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Samantha ran into her backyard holding a cookie. She had just finished practising the piano. She had piano lessons with Miss Jones every day now, for one whole hour. That hour certainly seemed long so every day she hoped it would finish earlier. She just couldn’t wait to get outside.
Samantha stopped beside the hedge between her house and the Rylands’. Through it now, she could see a girl. The girl was busy hanging laundry in the Rylands’ yard. Had this girl really come to live there?
“Are you Nellie?” she asked.
The girl looked surprised and very shy. “Yes, miss,” she answered. Her brother, Eddie, had said Nellie was nine, but this girl seemed smaller than Samantha. She was very pale and very thin.
“Are you visiting the Rylands?” asked Samantha.
This time Nellie looked amused. “Oh, no, miss. I’m working here,” she said.
Samantha was surprised. Eddie hadn’t said a girl was coming to work. But it didn’t matter. Samantha thought it would be wonderful to make a friend right next door. She remembered the cookie in her hand. “Would you like a cookie?” she asked.
Nellie looked at the Rylands’ house. “Oh, no, miss. I can’t.”
“Won’t they let you?” asked Samantha.
“No, it’s not because of that, miss. I’ve got my job to do,” Nellie answered.
“My name’s Samantha. You don’t have to call me ‘miss’.” Samantha put her cookie down on a stone and reached for a piece of wet laundry. “I’ll help you, Nellie. Then we can have a game of cards.”
“Oh, no, you shouldn’t,” Nellie said. She was embarrassed, but there was nothing she could do to stop her new friend. So instead, she hurried to finish the job before anyone would see Samantha working.
When the last of the laundry was hung, Samantha grabbed Nellie’s hand and pulled her toward the tunnel in the hedge. “We can eat in here. Nobody will see us,” Samantha said. The girls just fit into the hole in the hedge, and Nellie couldn’t say ‘no’ to the wonderful smell of the cookie.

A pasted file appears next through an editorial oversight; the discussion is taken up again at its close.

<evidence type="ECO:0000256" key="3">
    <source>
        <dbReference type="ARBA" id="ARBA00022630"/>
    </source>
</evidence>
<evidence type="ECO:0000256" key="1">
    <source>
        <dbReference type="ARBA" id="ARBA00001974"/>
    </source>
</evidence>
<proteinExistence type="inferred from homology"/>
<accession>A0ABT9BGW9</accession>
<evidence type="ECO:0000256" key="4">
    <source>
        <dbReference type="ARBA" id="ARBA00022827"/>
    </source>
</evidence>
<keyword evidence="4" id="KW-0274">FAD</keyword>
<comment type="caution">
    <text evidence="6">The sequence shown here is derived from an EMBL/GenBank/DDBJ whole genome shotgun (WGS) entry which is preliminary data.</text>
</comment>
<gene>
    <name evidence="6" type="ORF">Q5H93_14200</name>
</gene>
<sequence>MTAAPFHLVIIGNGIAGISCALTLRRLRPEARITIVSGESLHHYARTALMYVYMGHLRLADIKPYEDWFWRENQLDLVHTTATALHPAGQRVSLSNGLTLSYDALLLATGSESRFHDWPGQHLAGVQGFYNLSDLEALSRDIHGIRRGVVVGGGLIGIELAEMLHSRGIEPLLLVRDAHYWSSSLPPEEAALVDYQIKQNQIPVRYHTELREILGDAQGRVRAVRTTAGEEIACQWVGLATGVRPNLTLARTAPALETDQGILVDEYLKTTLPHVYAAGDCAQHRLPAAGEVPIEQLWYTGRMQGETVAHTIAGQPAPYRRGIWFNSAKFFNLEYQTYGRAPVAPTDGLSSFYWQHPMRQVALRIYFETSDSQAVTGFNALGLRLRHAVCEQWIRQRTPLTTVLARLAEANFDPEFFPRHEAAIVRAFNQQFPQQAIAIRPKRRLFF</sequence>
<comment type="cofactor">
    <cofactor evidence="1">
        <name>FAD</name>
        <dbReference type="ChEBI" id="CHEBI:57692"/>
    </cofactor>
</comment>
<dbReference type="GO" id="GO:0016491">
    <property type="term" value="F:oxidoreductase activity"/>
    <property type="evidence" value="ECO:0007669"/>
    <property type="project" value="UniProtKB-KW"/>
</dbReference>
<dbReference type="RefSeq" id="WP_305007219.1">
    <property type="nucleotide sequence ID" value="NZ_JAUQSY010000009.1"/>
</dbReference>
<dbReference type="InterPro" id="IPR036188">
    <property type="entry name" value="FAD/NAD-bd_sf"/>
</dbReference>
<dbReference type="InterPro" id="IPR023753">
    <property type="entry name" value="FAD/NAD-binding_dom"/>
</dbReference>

“Why are you working here?” Samantha asked.
Nellie didn’t look at Samantha when she answered. “My father works in a factory in the city, and my mother does the washing. But there are three of us children, you see, and it’s not enough.” She added quietly, “There wasn’t enough food. And there wasn’t enough coal.”
“You mean your parents sent you away? But that’s awful!”
“Oh, no. It’s better here. It really is,” said Nellie. “The Rylands pay my family a dollar a week for the work I do. That’s not as much as I earned in the factory, but in the factory I had to work every day except for Sunday, until dark. And the air was so hot and dusty I started coughing a lot. That’s why my parents let me come here. The air is good, and I don’t have to work so long, and I get good food.” With one finger, she collected the last of the cookie pieces. “Only I don’t get to see my family much.”
Samantha was shocked into silence, but only for a moment. “When do you go to school?” she asked.
“I’ve never been to school,” Nellie said quietly.
Was it possible? This girl had never gone to school? Samantha’s mind raced. “Nellie, I have an idea,” she said. “We can meet here every day, and I’ll teach you. The Rylands won’t miss you for just a little while, and I’ll teach you everything.”
adapted from Meet Samantha by Susan S. Adler